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Lecture 5

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Nevena Simic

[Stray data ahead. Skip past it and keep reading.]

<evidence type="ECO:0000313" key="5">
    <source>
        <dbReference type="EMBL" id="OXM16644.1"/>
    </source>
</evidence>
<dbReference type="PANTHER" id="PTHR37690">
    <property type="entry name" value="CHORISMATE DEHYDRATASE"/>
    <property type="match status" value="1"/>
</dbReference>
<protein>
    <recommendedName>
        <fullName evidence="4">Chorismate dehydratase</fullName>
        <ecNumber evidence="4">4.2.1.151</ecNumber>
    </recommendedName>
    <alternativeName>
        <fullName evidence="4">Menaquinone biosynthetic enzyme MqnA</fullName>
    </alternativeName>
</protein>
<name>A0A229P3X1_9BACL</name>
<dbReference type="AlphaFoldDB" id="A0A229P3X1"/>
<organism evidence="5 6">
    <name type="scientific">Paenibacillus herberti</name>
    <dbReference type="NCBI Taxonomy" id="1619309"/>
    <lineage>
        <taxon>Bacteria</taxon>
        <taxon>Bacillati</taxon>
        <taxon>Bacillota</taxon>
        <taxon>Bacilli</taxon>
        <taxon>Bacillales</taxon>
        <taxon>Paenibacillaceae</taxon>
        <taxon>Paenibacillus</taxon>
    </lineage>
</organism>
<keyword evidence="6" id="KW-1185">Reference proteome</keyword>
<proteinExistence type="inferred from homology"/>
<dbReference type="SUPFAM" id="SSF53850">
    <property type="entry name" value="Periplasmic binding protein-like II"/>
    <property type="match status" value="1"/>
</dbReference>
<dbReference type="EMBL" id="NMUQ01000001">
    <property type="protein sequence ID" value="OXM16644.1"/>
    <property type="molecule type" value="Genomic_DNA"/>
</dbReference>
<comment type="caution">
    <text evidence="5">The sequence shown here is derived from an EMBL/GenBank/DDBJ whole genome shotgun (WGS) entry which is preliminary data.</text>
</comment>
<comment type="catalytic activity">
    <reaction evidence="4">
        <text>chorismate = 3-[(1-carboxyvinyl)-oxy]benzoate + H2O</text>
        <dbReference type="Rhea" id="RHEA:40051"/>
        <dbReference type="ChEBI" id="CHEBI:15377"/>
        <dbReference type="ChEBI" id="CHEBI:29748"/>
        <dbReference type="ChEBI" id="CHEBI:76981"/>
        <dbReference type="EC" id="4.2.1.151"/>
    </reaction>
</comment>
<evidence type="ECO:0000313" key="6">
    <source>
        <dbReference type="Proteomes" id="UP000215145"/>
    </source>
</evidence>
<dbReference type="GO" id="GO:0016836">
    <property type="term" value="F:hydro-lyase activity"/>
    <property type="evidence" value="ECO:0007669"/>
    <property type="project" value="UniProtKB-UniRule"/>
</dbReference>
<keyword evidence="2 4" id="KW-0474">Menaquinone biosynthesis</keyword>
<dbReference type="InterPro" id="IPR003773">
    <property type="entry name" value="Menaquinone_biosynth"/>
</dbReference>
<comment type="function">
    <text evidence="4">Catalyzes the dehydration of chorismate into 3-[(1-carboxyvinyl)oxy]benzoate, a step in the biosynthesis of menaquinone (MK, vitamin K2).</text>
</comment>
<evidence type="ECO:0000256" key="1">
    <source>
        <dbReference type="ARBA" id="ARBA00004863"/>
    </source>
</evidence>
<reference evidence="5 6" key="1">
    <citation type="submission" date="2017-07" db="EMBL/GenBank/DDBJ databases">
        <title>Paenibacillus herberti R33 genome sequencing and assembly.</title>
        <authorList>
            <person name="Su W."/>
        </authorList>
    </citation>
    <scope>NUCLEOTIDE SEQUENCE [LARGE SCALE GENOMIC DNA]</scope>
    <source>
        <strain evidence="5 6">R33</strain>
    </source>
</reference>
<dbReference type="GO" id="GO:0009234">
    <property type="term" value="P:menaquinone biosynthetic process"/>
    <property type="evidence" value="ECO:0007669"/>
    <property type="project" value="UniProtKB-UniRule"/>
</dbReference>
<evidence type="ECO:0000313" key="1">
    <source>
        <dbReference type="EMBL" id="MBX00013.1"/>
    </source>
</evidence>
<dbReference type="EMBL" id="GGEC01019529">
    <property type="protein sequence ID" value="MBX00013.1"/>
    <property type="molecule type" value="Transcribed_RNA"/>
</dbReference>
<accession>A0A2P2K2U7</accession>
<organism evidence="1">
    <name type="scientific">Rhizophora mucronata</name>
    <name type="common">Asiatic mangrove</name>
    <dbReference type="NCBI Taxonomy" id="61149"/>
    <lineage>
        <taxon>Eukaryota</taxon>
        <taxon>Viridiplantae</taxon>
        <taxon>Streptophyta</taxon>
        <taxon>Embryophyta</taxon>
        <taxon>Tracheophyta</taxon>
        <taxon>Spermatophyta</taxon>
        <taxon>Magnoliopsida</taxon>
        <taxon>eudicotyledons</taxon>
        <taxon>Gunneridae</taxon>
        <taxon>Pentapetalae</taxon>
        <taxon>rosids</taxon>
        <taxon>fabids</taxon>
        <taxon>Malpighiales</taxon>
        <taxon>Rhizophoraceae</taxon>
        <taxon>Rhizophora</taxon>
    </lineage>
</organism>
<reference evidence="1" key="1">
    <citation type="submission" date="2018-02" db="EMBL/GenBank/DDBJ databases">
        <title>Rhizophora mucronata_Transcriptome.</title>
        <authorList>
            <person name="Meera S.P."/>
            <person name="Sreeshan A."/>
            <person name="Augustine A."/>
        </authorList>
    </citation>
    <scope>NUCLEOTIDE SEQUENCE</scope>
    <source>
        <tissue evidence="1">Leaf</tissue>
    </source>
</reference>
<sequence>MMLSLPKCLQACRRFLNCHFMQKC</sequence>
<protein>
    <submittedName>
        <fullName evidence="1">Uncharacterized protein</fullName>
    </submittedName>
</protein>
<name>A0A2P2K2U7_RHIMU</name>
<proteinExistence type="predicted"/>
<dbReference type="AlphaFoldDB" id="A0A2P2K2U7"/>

LECTURE 5 – Health-Compromising Behaviors  Health Compromising Behaviors: Behaviors practiced by people that undermine or harm their current or future health -Abusing Alcohol** -Smoking** -Illicit dug use -Unsafe sex -Risk-taking behavior Substance Dependence  Dependent on a substance if repeatedly self-administer it, resulting in tolerance, withdrawal, compulsive behavior  Physical dependence: state that occurs when body adjusts to substance and incorporates the use of it into normal function of body’s tissues  -Often involves tolerance: body increasingly adapts to use of substance, requiring increased doses to achieve same effect  -Craving: strong desire to engage in a behavior or consume a substance  Addiction: occurs when a person becomes physically or psychologically dependent on a substance following use over time Psychological dependence: cognitive dependence on substance. Example: thinking you need a glass of wine or you cant sleep, thinking you need a smoke to do work  Withdrawal: unpleasant symptoms experienced when stop talking substance on which one has become dependent  -Anxiety, irritability, intense cravings, nausea, headaches, shaking, hallucinations  Costs to Canadians (2002)  -$39.8 billion health care resources, law enforcement, loss of productivity at work/home  -Smoking accounted for most of this cost (43%)  -Alcohol accounted for 37%  -Substance abuse = 20%  Harm reduction: intervention strategy  -Public health response to substance abuse problem  -“Approach that focuses on the risks and consequences of substance use rather than on the use itself”  -Ex) methadone clinics, needle exchange programs Limit # of cigarettes, nicotine patches, condom use (STDs), supervise injection facilities Substance Abuse vs. Dependence  A maladaptive pattern of substance use leading to clinically significant impairment or distress, as manifested by one (or more) of the following, occurring within a 12-month period: 1. Recurrent substance use resulting in a failure to fulfill major role obligations at work, school, home -E.g., repeated absences or poor work performance related to substance use -Substance-related absences, suspensions, or expulsions from school -Neglect of children or household Not meeting needs Social conflict between drug abuser and spouse makes social life impaired 2. Recurrent substance use in situations in which it is physically hazardous -E.g., driving an automobile or operating a machine when impaired by substance use 3. Recurrent substance-related legal problems -E.g., arrests for substance-related disorderly conduct 4. Continued substance use despite having persistent or recurrent social or interpersonal problems caused or exacerbated by the effects of the substance –E.g., arguments with spouse about consequences of intoxication –Physical fights 1) Tolerance, as defined by either of the following: -A need for markedly increased amounts of the substance to achieve intoxication or desired effect -Markedly diminished effect with continued use of the same amount of substance 2) Withdrawal, as manifested by either of the following: –The characteristics withdrawal syndromes for the substance -The same (or a closely related) substance is taken to relive or avoid withdrawal symptoms 3) Substance if often taken in larger amounts or over a longer period than was intended 4) There is persistent desire or unsuccessful efforts to cut down or control substance use 5) A greatly deal of time is spent in activities to obtain the substance, use the substance, or recover from its effects 6) Important social, occupational or recreational activities are given up or reduced because of substance use 7) Substance use is continued despite knowledge of having a persistent or recurrent physical or psychological problem that is likely to have been caused or exacerbated by the substance (e.g., continued drinking despite recognition that an ulcer was made worse by alcohol consumption) Alcoholism & Problem Drinking How Does Alcohol Abuse Compromise Health?  Alcohol-related deaths = 8000/year  Linked to a number of disorders: -High blood pressure -Stroke cirrhosis of the liver -Some forms of cancer -Fetal alcohol spectrum disorder -Major sleep disorders -Cognitive impairments (irreversible often)  Economically, costs Canadians $14.6 billion in loss productivity, treatments, accidents, fire, and crime -$463/Canadian/year  Nearly 20% of Canadians drinks at levels that exceed government recommendations Low-Risk Drinking Guidelines  Maximize Life, Minimize Risk -0: zero drinks = lowest risk of an alcohol-related problem -2: no more than 2 standard drinks on any one day -9: women: up to 9 standard drinks a week -14: men: up to 14 standard drinks a week  One Standard Drink = 13.6 g of alcohol -5 oz./142 mL of wine (12% alcohol) -1.5 oz./43 mL of spirits (40% alcohol) -12 oz./341 mL of regular strength beer (5% alcohol)  Origins -Genetic factors (twin studies), M>F -Socio-demographic factors (low SES)  Overall, a gradual process involving physiological, behavioral, and socio-cultural variables induces alcohol use (parents and peers shape behaviors) -Stress buffer -Social event = learned early  Appears to be TWO windows of vulnerability -Chemical dependence usually starts between 12 & 21; peaks 18 to 25 -Late Middle Age; coping method for managing stress Treatment of Alcohol Abuse  10-20% of alcoholics stop drinking on their own Going cold turkey  32% stop with minimal help -“Maturing out”; later years of life!  Cognitive behavioral modification programs -BUT 60% dropout rate Problem is relapse  Alcoholics from high SES & are in highly socially stable environments do better in treatment programs -68% success vs. 18% There is still work to be done despite protective factor of high SES and education We know low SES individuals are at risk so how do we figure out techniques, treatments for people who come from socially unstable areas? We need to identify certain factors associated with alcohol abuse and design interventions/programs to stop abusing Pine River Institute  A residential treatment center and outdoor leadership experience for youth 13 to 19 years of age who are in crisis, largely as a result of addictive behaviors  Unique, holistic treatment and educational model, based on the developmental needs of adolescents, and grounded in best practices for substance abuse treatment for youth  Family-centered, individualized, and offers a flexible length of stay with the average being between 9 to 12 months  4 Phrases 1) Outdoor Leadership Experience – Algonquin Park –Students live and work in nature 2) Residence –Live at Pine River Campus -4 hours of academics, 2 hours physical activity, 2 hours group therapy, 1 hour expressive art -Free time & chores  No contact with family 3) Pine River Campus + Home –Transition phase: week on campus, weekends at home 4) Aftercare at Home Some is subsidized; the other has to be paid by parents SMOKING IS THE SINGLE GREATEST CAUSE OF PREVENTABLE DEATH Cigarette Smoking  Causes more deaths than combining -AIDS -Cocaine -Heroine -Alcohol -Auto accidents -Fires -Homicides -Suicide How Does Smoking Compromise Health?  Accounts for at least 45,000 deaths/year -Many are cardiovascular related  Accounts for at least 30% of all cancer deaths  Linked to a number of disorders: -Heart disease -Cancer: lung, oral, bladder, larynx, esophagus, pharynx -Chronic bronchitis -Emphysema -Respiratory disorders -Damage and injuries due to FIRES and ACCIDENTS -Lower birth weight in offspring -Retarded fetal development -Hyperactivity in infants Synergistic Effects of Smoking  SYNERGISTIC = enhances the detrimental effects of other risk factors in compromising health  Smoking + cholesterol -Nicotine stimulates free fatty acids - - -> increases synthesis triglycerides - - -> decreases HDL